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Hundreds of students at risk of HIV and hepatitis

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Hundreds of students at the University of Derby are to be tested for HIV and hepatitis because a health worker reused syringe barrels for eight years.

More than 600 past and present students received blood tests or vaccinations from the health worker between 2005 and 2013.

Letters have been sent to the students inviting them to visit their GP or a hospital for a screening.

Doctors said the risk was “extremely low” but they were taking precautions.

NHS England and Public Health England spent six months examining the university’s health records.

Their investigation revealed that the worker involved failed to change the syringe barrels which needles are attached to between each patient.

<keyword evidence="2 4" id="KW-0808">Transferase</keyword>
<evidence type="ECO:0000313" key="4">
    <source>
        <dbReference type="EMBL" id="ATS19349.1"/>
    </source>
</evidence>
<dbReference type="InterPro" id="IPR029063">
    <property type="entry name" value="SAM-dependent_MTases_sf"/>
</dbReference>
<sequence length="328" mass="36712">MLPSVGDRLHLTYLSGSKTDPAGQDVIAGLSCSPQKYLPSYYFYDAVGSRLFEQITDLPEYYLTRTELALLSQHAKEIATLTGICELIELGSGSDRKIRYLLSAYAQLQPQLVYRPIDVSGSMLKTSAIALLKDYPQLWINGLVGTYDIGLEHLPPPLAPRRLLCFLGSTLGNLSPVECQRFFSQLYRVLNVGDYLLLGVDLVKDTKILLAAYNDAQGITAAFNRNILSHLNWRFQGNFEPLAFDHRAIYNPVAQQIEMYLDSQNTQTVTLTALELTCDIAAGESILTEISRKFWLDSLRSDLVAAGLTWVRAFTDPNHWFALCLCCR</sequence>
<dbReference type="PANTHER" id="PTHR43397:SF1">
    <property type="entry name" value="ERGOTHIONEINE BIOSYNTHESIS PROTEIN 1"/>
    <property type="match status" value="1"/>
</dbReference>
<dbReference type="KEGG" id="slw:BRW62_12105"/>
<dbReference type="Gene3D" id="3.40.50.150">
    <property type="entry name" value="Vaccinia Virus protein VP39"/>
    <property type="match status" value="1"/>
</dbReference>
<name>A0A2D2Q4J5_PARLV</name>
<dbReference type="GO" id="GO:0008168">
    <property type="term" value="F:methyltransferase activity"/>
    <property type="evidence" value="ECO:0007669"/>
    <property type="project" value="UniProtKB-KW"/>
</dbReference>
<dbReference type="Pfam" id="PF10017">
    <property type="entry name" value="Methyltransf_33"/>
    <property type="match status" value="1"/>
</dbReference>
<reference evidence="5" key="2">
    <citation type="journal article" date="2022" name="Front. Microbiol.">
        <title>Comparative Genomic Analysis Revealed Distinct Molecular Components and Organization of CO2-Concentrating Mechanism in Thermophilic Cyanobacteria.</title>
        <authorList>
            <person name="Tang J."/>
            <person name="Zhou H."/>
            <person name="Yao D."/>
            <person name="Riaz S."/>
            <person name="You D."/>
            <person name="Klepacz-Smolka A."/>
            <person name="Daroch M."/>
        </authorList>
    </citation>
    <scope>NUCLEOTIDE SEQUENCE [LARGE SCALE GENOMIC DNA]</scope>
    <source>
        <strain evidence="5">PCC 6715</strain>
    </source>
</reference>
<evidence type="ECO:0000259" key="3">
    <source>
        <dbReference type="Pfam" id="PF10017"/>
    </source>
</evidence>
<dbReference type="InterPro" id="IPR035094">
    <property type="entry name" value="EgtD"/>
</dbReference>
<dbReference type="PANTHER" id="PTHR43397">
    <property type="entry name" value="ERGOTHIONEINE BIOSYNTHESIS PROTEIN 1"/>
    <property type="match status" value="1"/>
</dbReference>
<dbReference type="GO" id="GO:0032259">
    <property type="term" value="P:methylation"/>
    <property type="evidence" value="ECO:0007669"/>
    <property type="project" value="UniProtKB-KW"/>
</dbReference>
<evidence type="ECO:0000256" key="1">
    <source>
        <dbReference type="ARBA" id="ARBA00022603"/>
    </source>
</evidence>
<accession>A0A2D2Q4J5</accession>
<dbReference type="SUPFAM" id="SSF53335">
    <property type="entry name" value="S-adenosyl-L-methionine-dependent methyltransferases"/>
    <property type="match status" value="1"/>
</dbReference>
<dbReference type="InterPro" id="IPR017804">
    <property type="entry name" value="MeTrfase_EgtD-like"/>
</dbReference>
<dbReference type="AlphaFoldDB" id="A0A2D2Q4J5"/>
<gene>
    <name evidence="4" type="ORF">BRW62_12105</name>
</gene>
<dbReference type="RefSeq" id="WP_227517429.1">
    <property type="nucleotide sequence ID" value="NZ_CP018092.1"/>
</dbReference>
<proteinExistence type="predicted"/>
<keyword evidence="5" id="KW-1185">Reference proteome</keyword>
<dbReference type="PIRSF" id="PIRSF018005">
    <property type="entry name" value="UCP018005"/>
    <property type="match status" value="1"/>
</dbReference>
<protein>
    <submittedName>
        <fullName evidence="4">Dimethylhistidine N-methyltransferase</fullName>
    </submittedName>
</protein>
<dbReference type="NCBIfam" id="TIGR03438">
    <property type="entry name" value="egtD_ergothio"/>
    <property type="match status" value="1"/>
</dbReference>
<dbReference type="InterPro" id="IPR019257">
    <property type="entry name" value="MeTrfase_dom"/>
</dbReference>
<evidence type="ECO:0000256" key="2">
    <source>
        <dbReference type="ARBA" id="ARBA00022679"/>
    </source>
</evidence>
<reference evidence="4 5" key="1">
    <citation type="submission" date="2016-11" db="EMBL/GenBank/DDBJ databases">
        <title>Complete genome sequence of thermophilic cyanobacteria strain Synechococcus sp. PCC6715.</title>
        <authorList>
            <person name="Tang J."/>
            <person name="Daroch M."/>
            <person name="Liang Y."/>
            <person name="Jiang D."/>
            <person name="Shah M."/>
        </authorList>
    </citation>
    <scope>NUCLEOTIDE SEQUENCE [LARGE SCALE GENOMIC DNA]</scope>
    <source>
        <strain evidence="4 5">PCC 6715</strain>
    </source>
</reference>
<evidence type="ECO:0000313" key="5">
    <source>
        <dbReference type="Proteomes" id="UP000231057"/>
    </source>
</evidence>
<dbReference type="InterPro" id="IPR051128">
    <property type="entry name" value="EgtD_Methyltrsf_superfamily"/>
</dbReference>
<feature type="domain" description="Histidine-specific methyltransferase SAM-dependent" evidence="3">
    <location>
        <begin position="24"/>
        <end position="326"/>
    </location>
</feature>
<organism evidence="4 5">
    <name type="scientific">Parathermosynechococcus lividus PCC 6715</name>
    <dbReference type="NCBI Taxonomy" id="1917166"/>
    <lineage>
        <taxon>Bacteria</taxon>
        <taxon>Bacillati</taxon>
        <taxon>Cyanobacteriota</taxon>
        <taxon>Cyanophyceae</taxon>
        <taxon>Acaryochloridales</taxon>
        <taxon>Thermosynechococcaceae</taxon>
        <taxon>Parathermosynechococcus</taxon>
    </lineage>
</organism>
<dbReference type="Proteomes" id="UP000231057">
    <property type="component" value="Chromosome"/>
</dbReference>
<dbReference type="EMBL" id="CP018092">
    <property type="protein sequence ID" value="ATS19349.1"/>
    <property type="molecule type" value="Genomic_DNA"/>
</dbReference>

Dr Doug Black, medical director for NHS England, said: “We are extremely sorry for the undoubted worry and concern people we are contacting may feel on receiving this news.

“I would, however, like to stress the risk is extremely low and would encourage all those we contact, who may not already have been screened after their time at the university, to present themselves for blood testing.”

Professor John Coyne, vice-chancellor of the university, said: “It’s unacceptable these students are in this position. We want to get everyone to see their GP as quickly as possible.

“I don’t think anyone can comprehend the degree of anxiety this could cause our students and that’s why we want to get everyone to see their GP as quickly as possible.”

A helpline has been sent up to provide further help and support. Call 03330 142 470.

 

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